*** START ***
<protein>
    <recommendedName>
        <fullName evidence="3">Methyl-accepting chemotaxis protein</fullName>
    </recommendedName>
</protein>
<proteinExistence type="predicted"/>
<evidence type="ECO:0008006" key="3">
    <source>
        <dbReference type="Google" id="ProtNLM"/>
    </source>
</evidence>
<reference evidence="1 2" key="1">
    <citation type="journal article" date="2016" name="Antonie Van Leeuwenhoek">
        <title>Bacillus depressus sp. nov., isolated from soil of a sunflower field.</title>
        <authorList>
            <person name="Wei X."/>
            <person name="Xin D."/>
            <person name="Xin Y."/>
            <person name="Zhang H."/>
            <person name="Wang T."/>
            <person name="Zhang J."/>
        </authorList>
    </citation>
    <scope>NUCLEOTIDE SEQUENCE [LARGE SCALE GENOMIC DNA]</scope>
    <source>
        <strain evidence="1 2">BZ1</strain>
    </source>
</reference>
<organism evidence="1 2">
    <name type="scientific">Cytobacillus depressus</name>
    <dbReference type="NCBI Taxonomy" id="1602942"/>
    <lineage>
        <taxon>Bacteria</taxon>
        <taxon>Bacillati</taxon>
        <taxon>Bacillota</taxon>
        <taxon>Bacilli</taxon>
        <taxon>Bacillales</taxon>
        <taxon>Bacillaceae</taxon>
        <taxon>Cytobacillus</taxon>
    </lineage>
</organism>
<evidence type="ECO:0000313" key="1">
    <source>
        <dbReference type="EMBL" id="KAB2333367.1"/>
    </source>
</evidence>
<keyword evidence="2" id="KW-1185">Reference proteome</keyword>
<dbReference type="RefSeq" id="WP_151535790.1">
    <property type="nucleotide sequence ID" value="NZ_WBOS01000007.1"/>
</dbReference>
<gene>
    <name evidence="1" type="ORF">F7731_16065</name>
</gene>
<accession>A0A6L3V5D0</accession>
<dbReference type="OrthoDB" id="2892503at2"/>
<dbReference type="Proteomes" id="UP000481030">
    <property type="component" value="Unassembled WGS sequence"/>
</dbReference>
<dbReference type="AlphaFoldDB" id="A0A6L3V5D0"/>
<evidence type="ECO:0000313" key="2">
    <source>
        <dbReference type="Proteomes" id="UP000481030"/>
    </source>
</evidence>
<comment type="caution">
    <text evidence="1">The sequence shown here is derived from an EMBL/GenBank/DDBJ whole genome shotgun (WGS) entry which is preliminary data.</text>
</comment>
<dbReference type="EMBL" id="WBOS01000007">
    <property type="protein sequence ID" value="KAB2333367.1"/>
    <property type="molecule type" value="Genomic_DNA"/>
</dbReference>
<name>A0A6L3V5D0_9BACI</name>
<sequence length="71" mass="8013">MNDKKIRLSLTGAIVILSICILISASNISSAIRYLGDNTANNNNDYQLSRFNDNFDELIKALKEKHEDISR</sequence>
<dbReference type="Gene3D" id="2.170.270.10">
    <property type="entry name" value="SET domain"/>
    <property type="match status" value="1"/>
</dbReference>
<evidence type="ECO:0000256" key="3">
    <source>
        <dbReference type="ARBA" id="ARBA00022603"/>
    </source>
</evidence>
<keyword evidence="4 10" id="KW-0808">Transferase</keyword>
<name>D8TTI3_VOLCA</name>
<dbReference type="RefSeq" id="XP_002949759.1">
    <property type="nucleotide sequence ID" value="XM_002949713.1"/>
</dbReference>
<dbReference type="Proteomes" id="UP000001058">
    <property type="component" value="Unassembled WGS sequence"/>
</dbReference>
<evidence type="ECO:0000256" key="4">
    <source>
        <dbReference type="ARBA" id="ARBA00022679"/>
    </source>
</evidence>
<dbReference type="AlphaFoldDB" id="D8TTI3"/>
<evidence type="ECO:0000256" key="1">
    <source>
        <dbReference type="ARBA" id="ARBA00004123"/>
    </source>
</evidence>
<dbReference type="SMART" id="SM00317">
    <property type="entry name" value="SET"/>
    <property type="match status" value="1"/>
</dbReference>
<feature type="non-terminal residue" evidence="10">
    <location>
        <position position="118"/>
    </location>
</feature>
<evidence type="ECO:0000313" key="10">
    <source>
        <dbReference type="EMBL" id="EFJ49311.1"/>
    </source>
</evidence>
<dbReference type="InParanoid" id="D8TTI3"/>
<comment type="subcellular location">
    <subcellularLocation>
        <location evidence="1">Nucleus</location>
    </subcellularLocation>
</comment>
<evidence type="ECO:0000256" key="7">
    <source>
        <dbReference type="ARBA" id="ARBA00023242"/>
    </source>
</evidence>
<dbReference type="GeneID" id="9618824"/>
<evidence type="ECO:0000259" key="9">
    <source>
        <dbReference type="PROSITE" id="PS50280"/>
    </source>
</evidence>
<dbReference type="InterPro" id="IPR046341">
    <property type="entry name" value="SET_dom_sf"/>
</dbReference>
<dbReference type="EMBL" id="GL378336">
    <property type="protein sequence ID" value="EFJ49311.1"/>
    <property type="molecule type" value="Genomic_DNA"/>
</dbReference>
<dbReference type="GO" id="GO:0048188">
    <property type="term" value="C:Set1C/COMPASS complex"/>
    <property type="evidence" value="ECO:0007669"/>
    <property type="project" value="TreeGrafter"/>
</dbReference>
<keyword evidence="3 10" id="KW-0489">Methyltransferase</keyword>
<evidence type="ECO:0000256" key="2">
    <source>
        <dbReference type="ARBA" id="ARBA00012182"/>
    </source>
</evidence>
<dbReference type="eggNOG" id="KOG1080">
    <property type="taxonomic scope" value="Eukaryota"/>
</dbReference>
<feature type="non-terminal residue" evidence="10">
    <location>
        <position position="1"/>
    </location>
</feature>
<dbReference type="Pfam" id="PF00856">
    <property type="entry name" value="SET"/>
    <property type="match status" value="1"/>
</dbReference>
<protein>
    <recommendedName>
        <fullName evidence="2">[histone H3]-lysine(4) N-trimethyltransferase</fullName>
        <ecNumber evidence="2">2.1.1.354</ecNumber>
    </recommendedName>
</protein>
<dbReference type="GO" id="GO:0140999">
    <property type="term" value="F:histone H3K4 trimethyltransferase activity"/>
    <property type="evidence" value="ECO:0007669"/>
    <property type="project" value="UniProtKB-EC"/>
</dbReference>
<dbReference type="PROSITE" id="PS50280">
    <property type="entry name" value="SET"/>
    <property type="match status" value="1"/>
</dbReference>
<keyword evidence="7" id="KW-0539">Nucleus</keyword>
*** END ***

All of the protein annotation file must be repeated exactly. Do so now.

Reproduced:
<protein>
    <recommendedName>
        <fullName evidence="3">Methyl-accepting chemotaxis protein</fullName>
    </recommendedName>
</protein>
<proteinExistence type="predicted"/>
<evidence type="ECO:0008006" key="3">
    <source>
        <dbReference type="Google" id="ProtNLM"/>
    </source>
</evidence>
<reference evidence="1 2" key="1">
    <citation type="journal article" date="2016" name="Antonie Van Leeuwenhoek">
        <title>Bacillus depressus sp. nov., isolated from soil of a sunflower field.</title>
        <authorList>
            <person name="Wei X."/>
            <person name="Xin D."/>
            <person name="Xin Y."/>
            <person name="Zhang H."/>
            <person name="Wang T."/>
            <person name="Zhang J."/>
        </authorList>
    </citation>
    <scope>NUCLEOTIDE SEQUENCE [LARGE SCALE GENOMIC DNA]</scope>
    <source>
        <strain evidence="1 2">BZ1</strain>
    </source>
</reference>
<organism evidence="1 2">
    <name type="scientific">Cytobacillus depressus</name>
    <dbReference type="NCBI Taxonomy" id="1602942"/>
    <lineage>
        <taxon>Bacteria</taxon>
        <taxon>Bacillati</taxon>
        <taxon>Bacillota</taxon>
        <taxon>Bacilli</taxon>
        <taxon>Bacillales</taxon>
        <taxon>Bacillaceae</taxon>
        <taxon>Cytobacillus</taxon>
    </lineage>
</organism>
<evidence type="ECO:0000313" key="1">
    <source>
        <dbReference type="EMBL" id="KAB2333367.1"/>
    </source>
</evidence>
<keyword evidence="2" id="KW-1185">Reference proteome</keyword>
<dbReference type="RefSeq" id="WP_151535790.1">
    <property type="nucleotide sequence ID" value="NZ_WBOS01000007.1"/>
</dbReference>
<gene>
    <name evidence="1" type="ORF">F7731_16065</name>
</gene>
<accession>A0A6L3V5D0</accession>
<dbReference type="OrthoDB" id="2892503at2"/>
<dbReference type="Proteomes" id="UP000481030">
    <property type="component" value="Unassembled WGS sequence"/>
</dbReference>
<dbReference type="AlphaFoldDB" id="A0A6L3V5D0"/>
<evidence type="ECO:0000313" key="2">
    <source>
        <dbReference type="Proteomes" id="UP000481030"/>
    </source>
</evidence>
<comment type="caution">
    <text evidence="1">The sequence shown here is derived from an EMBL/GenBank/DDBJ whole genome shotgun (WGS) entry which is preliminary data.</text>
</comment>
<dbReference type="EMBL" id="WBOS01000007">
    <property type="protein sequence ID" value="KAB2333367.1"/>
    <property type="molecule type" value="Genomic_DNA"/>
</dbReference>
<name>A0A6L3V5D0_9BACI</name>
<sequence length="71" mass="8013">MNDKKIRLSLTGAIVILSICILISASNISSAIRYLGDNTANNNNDYQLSRFNDNFDELIKALKEKHEDISR</sequence>
<dbReference type="Gene3D" id="2.170.270.10">
    <property type="entry name" value="SET domain"/>
    <property type="match status" value="1"/>
</dbReference>
<evidence type="ECO:0000256" key="3">
    <source>
        <dbReference type="ARBA" id="ARBA00022603"/>
    </source>
</evidence>
<keyword evidence="4 10" id="KW-0808">Transferase</keyword>
<name>D8TTI3_VOLCA</name>
<dbReference type="RefSeq" id="XP_002949759.1">
    <property type="nucleotide sequence ID" value="XM_002949713.1"/>
</dbReference>
<dbReference type="Proteomes" id="UP000001058">
    <property type="component" value="Unassembled WGS sequence"/>
</dbReference>
<evidence type="ECO:0000256" key="4">
    <source>
        <dbReference type="ARBA" id="ARBA00022679"/>
    </source>
</evidence>
<dbReference type="AlphaFoldDB" id="D8TTI3"/>
<evidence type="ECO:0000256" key="1">
    <source>
        <dbReference type="ARBA" id="ARBA00004123"/>
    </source>
</evidence>
<dbReference type="SMART" id="SM00317">
    <property type="entry name" value="SET"/>
    <property type="match status" value="1"/>
</dbReference>
<feature type="non-terminal residue" evidence="10">
    <location>
        <position position="118"/>
    </location>
</feature>
<evidence type="ECO:0000313" key="10">
    <source>
        <dbReference type="EMBL" id="EFJ49311.1"/>
    </source>
</evidence>
<dbReference type="InParanoid" id="D8TTI3"/>
<comment type="subcellular location">
    <subcellularLocation>
        <location evidence="1">Nucleus</location>
    </subcellularLocation>
</comment>
<evidence type="ECO:0000256" key="7">
    <source>
        <dbReference type="ARBA" id="ARBA00023242"/>
    </source>
</evidence>
<dbReference type="GeneID" id="9618824"/>
<evidence type="ECO:0000259" key="9">
    <source>
        <dbReference type="PROSITE" id="PS50280"/>
    </source>
</evidence>
<dbReference type="InterPro" id="IPR046341">
    <property type="entry name" value="SET_dom_sf"/>
</dbReference>
<dbReference type="EMBL" id="GL378336">
    <property type="protein sequence ID" value="EFJ49311.1"/>
    <property type="molecule type" value="Genomic_DNA"/>
</dbReference>
<dbReference type="GO" id="GO:0048188">
    <property type="term" value="C:Set1C/COMPASS complex"/>
    <property type="evidence" value="ECO:0007669"/>
    <property type="project" value="TreeGrafter"/>
</dbReference>
<keyword evidence="3 10" id="KW-0489">Methyltransferase</keyword>
<evidence type="ECO:0000256" key="2">
    <source>
        <dbReference type="ARBA" id="ARBA00012182"/>
    </source>
</evidence>
<dbReference type="eggNOG" id="KOG1080">
    <property type="taxonomic scope" value="Eukaryota"/>
</dbReference>
<feature type="non-terminal residue" evidence="10">
    <location>
        <position position="1"/>
    </location>
</feature>
<dbReference type="Pfam" id="PF00856">
    <property type="entry name" value="SET"/>
    <property type="match status" value="1"/>
</dbReference>
<protein>
    <recommendedName>
        <fullName evidence="2">[histone H3]-lysine(4) N-trimethyltransferase</fullName>
        <ecNumber evidence="2">2.1.1.354</ecNumber>
    </recommendedName>
</protein>
<dbReference type="GO" id="GO:0140999">
    <property type="term" value="F:histone H3K4 trimethyltransferase activity"/>
    <property type="evidence" value="ECO:0007669"/>
    <property type="project" value="UniProtKB-EC"/>
</dbReference>
<dbReference type="PROSITE" id="PS50280">
    <property type="entry name" value="SET"/>
    <property type="match status" value="1"/>
</dbReference>
<keyword evidence="7" id="KW-0539">Nucleus</keyword>